6. Earmark “extra” money for savings
If you have an aggressive savings goal, try to earmark any “extra” funds, like raises or tax refunds, into your savings. This is a mindset shift, rather than an automation trick, but it’ll add up to more money saved in the long run.
The Money Wizard, a young financial blogger based in the Twin Cities, told Business Insider that this tactic helped him divert more of his income directly into his retirement account.
"By saving off the top, an amazing thing will happen," he explained. "You won't even notice all the missed money, and you won't even have to adjust your lifestyle to meet your savings goals. Your spending will instead mold around what's left, leaving you feeling like you're living just as great of a lifestyle, all while saving a fortune."
Simply calculate how much extra money per month your new raise amounts to, and automate that amount directly to your savings until you reach your goal.
7. Funnel your money into the right kind of account
Don’t just let your savings linger in an account that’s not working for you. Savings accounts connected to local banks don’t often have high interest rates, which means you need to take some time to sleuth out the accounts with the best offers.
“When you’re comparing high-yield savings accounts, you’ll find the best rates at online banks because they have fewer overhead costs and can pass those savings on to customers,” explains financial reporter Barri Segal at GoBankingRates.com.
“A high-yield online savings account is pretty easy to find, but not everyone is comfortable banking online,” she adds.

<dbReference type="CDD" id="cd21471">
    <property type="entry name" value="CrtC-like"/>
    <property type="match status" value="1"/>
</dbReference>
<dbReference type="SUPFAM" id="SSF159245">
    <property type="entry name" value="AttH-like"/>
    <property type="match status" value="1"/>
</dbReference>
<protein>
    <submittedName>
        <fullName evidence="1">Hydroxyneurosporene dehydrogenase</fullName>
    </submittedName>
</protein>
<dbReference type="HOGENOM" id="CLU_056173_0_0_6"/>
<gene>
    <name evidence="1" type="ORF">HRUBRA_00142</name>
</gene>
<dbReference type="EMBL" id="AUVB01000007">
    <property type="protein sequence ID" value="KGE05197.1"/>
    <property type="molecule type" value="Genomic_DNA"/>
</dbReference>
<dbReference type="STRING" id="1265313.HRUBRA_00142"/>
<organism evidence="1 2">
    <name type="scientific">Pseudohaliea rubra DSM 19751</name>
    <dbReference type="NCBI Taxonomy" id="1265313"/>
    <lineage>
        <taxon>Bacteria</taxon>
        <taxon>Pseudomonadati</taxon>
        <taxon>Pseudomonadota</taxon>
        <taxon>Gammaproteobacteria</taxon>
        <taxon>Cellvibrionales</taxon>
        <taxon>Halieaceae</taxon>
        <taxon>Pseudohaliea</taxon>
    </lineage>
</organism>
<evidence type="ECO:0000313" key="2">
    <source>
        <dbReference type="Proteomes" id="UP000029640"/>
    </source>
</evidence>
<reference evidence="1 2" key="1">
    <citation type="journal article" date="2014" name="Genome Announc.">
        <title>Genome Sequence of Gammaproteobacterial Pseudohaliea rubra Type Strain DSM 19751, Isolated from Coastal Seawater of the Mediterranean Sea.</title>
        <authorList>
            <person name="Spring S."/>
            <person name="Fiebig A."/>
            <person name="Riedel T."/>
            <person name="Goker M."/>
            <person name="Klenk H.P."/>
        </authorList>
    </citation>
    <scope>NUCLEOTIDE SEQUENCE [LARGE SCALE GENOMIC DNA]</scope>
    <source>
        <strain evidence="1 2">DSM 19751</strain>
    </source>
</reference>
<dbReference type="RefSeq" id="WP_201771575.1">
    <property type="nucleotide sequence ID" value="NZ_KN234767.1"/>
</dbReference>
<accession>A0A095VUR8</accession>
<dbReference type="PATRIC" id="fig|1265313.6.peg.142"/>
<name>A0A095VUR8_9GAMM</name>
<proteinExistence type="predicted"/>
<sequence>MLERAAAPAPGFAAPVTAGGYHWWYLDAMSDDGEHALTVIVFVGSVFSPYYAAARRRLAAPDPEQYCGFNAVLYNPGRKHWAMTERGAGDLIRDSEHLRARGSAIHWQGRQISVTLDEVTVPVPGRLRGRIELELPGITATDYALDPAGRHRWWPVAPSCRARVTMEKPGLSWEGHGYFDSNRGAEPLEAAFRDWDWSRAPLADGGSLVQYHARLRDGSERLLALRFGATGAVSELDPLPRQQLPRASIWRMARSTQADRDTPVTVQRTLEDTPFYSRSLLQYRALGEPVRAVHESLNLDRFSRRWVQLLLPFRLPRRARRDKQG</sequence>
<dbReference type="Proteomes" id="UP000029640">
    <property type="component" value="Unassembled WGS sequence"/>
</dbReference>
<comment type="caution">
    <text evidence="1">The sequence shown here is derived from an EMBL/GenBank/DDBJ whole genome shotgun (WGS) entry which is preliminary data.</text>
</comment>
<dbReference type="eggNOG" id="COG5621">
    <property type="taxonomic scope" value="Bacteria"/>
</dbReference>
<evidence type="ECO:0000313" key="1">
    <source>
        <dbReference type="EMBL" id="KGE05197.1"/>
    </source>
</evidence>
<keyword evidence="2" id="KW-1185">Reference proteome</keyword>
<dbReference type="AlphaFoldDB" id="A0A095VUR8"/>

Once you open an account with a return of 1% APY or more, make sure all of your automated systems funnel money there, so you can earn more money on your money.
Need some suggestions? Check out this list of high-yield accounts from NerdWallet.
8. Cut costs—without hassle
Sometimes the best way to save is to cut costs. And, thankfully, there are new ways to automate this task, too.
Like Mint and other budgeting services, Trim analyzes your spending habits and suggests places where you can pare back, says New York Times financial reporter Ron Lieber.
“Once Trim performs its analysis, you get a text message with a list of all your recurring charges,” Lieber explains. “You reply with ‘Cancel X,’ and then the company takes it from there, making the request on your behalf to the service provider.”
This is a great feature for those who want to nip discretionary spending in the bud, or simply to re-evaluate where your money is going.
Once you’ve cut costs, it’s time to put that saved money to use. Make sure you automatically direct your savings into your savings or retirement accounts, so you can make better use of those funds.